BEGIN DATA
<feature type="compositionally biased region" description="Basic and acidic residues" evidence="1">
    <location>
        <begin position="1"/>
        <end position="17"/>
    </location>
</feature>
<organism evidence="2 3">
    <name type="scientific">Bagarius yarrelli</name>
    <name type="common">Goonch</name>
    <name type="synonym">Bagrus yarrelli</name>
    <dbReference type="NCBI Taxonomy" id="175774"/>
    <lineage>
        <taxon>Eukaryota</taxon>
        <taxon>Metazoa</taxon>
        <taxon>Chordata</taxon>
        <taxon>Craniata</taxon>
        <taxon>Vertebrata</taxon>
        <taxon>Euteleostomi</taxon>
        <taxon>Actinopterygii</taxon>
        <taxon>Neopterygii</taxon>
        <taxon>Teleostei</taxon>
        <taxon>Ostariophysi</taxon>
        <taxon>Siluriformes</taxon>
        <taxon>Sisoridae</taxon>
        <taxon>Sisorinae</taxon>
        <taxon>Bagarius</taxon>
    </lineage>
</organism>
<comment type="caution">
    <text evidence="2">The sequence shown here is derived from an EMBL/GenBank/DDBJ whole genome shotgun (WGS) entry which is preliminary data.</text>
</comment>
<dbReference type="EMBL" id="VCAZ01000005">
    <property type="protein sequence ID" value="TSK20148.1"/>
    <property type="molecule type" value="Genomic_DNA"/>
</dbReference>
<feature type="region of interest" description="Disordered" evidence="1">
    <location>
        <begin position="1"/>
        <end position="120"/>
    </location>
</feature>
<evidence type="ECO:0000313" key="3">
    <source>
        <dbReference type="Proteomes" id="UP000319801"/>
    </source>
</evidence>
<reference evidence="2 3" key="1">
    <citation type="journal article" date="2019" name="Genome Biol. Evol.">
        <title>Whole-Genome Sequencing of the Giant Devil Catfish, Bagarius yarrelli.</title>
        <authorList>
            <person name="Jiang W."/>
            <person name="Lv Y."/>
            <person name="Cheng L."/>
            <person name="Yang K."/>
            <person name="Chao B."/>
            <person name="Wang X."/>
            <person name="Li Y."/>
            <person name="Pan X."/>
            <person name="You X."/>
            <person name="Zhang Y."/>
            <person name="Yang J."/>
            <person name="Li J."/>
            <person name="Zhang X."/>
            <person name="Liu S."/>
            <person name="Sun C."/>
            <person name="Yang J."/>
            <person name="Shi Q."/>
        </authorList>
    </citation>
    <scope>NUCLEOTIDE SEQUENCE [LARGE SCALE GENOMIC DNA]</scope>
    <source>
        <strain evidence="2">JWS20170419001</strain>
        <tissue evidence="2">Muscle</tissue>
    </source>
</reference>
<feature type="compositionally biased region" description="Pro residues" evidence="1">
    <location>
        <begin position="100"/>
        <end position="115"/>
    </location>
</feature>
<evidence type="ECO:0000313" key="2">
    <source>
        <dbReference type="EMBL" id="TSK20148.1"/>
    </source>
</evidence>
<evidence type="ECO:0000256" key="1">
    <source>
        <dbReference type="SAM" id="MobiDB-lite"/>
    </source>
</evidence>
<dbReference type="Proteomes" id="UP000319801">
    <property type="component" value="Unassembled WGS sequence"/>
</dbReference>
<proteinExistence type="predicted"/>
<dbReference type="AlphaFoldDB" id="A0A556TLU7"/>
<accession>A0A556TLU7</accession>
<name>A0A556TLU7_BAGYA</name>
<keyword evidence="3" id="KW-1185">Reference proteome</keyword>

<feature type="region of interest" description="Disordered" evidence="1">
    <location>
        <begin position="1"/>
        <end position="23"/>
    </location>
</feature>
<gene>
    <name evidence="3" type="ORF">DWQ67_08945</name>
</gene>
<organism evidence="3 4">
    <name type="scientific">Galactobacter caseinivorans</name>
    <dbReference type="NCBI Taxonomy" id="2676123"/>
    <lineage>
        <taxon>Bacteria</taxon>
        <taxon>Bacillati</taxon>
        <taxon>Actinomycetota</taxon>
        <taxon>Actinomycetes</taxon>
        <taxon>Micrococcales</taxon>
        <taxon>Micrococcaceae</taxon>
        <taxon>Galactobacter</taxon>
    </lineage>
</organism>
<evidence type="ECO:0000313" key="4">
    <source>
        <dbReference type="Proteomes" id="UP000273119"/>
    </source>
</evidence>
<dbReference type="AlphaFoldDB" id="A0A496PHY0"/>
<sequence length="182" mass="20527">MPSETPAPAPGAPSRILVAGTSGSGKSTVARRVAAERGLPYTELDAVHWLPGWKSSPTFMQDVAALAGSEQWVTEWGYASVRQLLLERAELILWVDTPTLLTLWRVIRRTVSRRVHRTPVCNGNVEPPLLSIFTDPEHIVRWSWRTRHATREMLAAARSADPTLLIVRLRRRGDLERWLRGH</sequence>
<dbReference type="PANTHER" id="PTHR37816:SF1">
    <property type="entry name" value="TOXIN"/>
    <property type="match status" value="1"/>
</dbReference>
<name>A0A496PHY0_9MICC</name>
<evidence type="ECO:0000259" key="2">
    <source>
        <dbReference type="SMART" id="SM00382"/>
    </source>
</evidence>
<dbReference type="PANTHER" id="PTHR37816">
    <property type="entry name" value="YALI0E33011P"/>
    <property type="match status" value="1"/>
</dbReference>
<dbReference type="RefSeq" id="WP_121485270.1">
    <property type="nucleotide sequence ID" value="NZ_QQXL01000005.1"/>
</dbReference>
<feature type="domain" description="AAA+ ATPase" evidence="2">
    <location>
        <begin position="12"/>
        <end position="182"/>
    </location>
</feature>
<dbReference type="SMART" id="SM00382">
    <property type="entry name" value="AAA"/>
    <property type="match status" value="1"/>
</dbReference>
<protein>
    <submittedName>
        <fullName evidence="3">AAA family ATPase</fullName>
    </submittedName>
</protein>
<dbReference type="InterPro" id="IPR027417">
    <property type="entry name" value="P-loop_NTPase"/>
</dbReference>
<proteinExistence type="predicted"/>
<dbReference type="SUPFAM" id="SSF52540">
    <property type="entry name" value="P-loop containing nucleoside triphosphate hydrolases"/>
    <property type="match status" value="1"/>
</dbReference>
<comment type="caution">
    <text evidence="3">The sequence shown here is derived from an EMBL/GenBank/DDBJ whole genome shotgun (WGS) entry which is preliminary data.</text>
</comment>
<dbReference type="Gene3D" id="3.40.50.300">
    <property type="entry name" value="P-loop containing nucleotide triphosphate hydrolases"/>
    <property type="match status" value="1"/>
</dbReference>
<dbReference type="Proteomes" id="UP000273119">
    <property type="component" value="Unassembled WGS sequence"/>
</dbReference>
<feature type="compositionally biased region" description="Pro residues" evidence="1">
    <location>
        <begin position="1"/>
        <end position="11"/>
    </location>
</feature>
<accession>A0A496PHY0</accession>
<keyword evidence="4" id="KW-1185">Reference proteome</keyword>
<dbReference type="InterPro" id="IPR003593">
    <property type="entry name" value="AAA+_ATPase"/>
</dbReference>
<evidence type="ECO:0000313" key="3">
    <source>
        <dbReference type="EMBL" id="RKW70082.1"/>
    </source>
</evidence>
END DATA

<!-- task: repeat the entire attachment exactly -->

<feature type="compositionally biased region" description="Basic and acidic residues" evidence="1">
    <location>
        <begin position="1"/>
        <end position="17"/>
    </location>
</feature>
<organism evidence="2 3">
    <name type="scientific">Bagarius yarrelli</name>
    <name type="common">Goonch</name>
    <name type="synonym">Bagrus yarrelli</name>
    <dbReference type="NCBI Taxonomy" id="175774"/>
    <lineage>
        <taxon>Eukaryota</taxon>
        <taxon>Metazoa</taxon>
        <taxon>Chordata</taxon>
        <taxon>Craniata</taxon>
        <taxon>Vertebrata</taxon>
        <taxon>Euteleostomi</taxon>
        <taxon>Actinopterygii</taxon>
        <taxon>Neopterygii</taxon>
        <taxon>Teleostei</taxon>
        <taxon>Ostariophysi</taxon>
        <taxon>Siluriformes</taxon>
        <taxon>Sisoridae</taxon>
        <taxon>Sisorinae</taxon>
        <taxon>Bagarius</taxon>
    </lineage>
</organism>
<comment type="caution">
    <text evidence="2">The sequence shown here is derived from an EMBL/GenBank/DDBJ whole genome shotgun (WGS) entry which is preliminary data.</text>
</comment>
<dbReference type="EMBL" id="VCAZ01000005">
    <property type="protein sequence ID" value="TSK20148.1"/>
    <property type="molecule type" value="Genomic_DNA"/>
</dbReference>
<feature type="region of interest" description="Disordered" evidence="1">
    <location>
        <begin position="1"/>
        <end position="120"/>
    </location>
</feature>
<evidence type="ECO:0000313" key="3">
    <source>
        <dbReference type="Proteomes" id="UP000319801"/>
    </source>
</evidence>
<reference evidence="2 3" key="1">
    <citation type="journal article" date="2019" name="Genome Biol. Evol.">
        <title>Whole-Genome Sequencing of the Giant Devil Catfish, Bagarius yarrelli.</title>
        <authorList>
            <person name="Jiang W."/>
            <person name="Lv Y."/>
            <person name="Cheng L."/>
            <person name="Yang K."/>
            <person name="Chao B."/>
            <person name="Wang X."/>
            <person name="Li Y."/>
            <person name="Pan X."/>
            <person name="You X."/>
            <person name="Zhang Y."/>
            <person name="Yang J."/>
            <person name="Li J."/>
            <person name="Zhang X."/>
            <person name="Liu S."/>
            <person name="Sun C."/>
            <person name="Yang J."/>
            <person name="Shi Q."/>
        </authorList>
    </citation>
    <scope>NUCLEOTIDE SEQUENCE [LARGE SCALE GENOMIC DNA]</scope>
    <source>
        <strain evidence="2">JWS20170419001</strain>
        <tissue evidence="2">Muscle</tissue>
    </source>
</reference>
<feature type="compositionally biased region" description="Pro residues" evidence="1">
    <location>
        <begin position="100"/>
        <end position="115"/>
    </location>
</feature>
<evidence type="ECO:0000313" key="2">
    <source>
        <dbReference type="EMBL" id="TSK20148.1"/>
    </source>
</evidence>
<evidence type="ECO:0000256" key="1">
    <source>
        <dbReference type="SAM" id="MobiDB-lite"/>
    </source>
</evidence>
<dbReference type="Proteomes" id="UP000319801">
    <property type="component" value="Unassembled WGS sequence"/>
</dbReference>
<proteinExistence type="predicted"/>
<dbReference type="AlphaFoldDB" id="A0A556TLU7"/>
<accession>A0A556TLU7</accession>
<name>A0A556TLU7_BAGYA</name>
<keyword evidence="3" id="KW-1185">Reference proteome</keyword>

<feature type="region of interest" description="Disordered" evidence="1">
    <location>
        <begin position="1"/>
        <end position="23"/>
    </location>
</feature>
<gene>
    <name evidence="3" type="ORF">DWQ67_08945</name>
</gene>
<organism evidence="3 4">
    <name type="scientific">Galactobacter caseinivorans</name>
    <dbReference type="NCBI Taxonomy" id="2676123"/>
    <lineage>
        <taxon>Bacteria</taxon>
        <taxon>Bacillati</taxon>
        <taxon>Actinomycetota</taxon>
        <taxon>Actinomycetes</taxon>
        <taxon>Micrococcales</taxon>
        <taxon>Micrococcaceae</taxon>
        <taxon>Galactobacter</taxon>
    </lineage>
</organism>
<evidence type="ECO:0000313" key="4">
    <source>
        <dbReference type="Proteomes" id="UP000273119"/>
    </source>
</evidence>
<dbReference type="AlphaFoldDB" id="A0A496PHY0"/>
<sequence length="182" mass="20527">MPSETPAPAPGAPSRILVAGTSGSGKSTVARRVAAERGLPYTELDAVHWLPGWKSSPTFMQDVAALAGSEQWVTEWGYASVRQLLLERAELILWVDTPTLLTLWRVIRRTVSRRVHRTPVCNGNVEPPLLSIFTDPEHIVRWSWRTRHATREMLAAARSADPTLLIVRLRRRGDLERWLRGH</sequence>
<dbReference type="PANTHER" id="PTHR37816:SF1">
    <property type="entry name" value="TOXIN"/>
    <property type="match status" value="1"/>
</dbReference>
<name>A0A496PHY0_9MICC</name>
<evidence type="ECO:0000259" key="2">
    <source>
        <dbReference type="SMART" id="SM00382"/>
    </source>
</evidence>
<dbReference type="PANTHER" id="PTHR37816">
    <property type="entry name" value="YALI0E33011P"/>
    <property type="match status" value="1"/>
</dbReference>
<dbReference type="RefSeq" id="WP_121485270.1">
    <property type="nucleotide sequence ID" value="NZ_QQXL01000005.1"/>
</dbReference>
<feature type="domain" description="AAA+ ATPase" evidence="2">
    <location>
        <begin position="12"/>
        <end position="182"/>
    </location>
</feature>
<dbReference type="SMART" id="SM00382">
    <property type="entry name" value="AAA"/>
    <property type="match status" value="1"/>
</dbReference>
<protein>
    <submittedName>
        <fullName evidence="3">AAA family ATPase</fullName>
    </submittedName>
</protein>
<dbReference type="InterPro" id="IPR027417">
    <property type="entry name" value="P-loop_NTPase"/>
</dbReference>
<proteinExistence type="predicted"/>
<dbReference type="SUPFAM" id="SSF52540">
    <property type="entry name" value="P-loop containing nucleoside triphosphate hydrolases"/>
    <property type="match status" value="1"/>
</dbReference>
<comment type="caution">
    <text evidence="3">The sequence shown here is derived from an EMBL/GenBank/DDBJ whole genome shotgun (WGS) entry which is preliminary data.</text>
</comment>
<dbReference type="Gene3D" id="3.40.50.300">
    <property type="entry name" value="P-loop containing nucleotide triphosphate hydrolases"/>
    <property type="match status" value="1"/>
</dbReference>
<dbReference type="Proteomes" id="UP000273119">
    <property type="component" value="Unassembled WGS sequence"/>
</dbReference>
<feature type="compositionally biased region" description="Pro residues" evidence="1">
    <location>
        <begin position="1"/>
        <end position="11"/>
    </location>
</feature>
<accession>A0A496PHY0</accession>
<keyword evidence="4" id="KW-1185">Reference proteome</keyword>
<dbReference type="InterPro" id="IPR003593">
    <property type="entry name" value="AAA+_ATPase"/>
</dbReference>
<evidence type="ECO:0000313" key="3">
    <source>
        <dbReference type="EMBL" id="RKW70082.1"/>
    </source>
</evidence>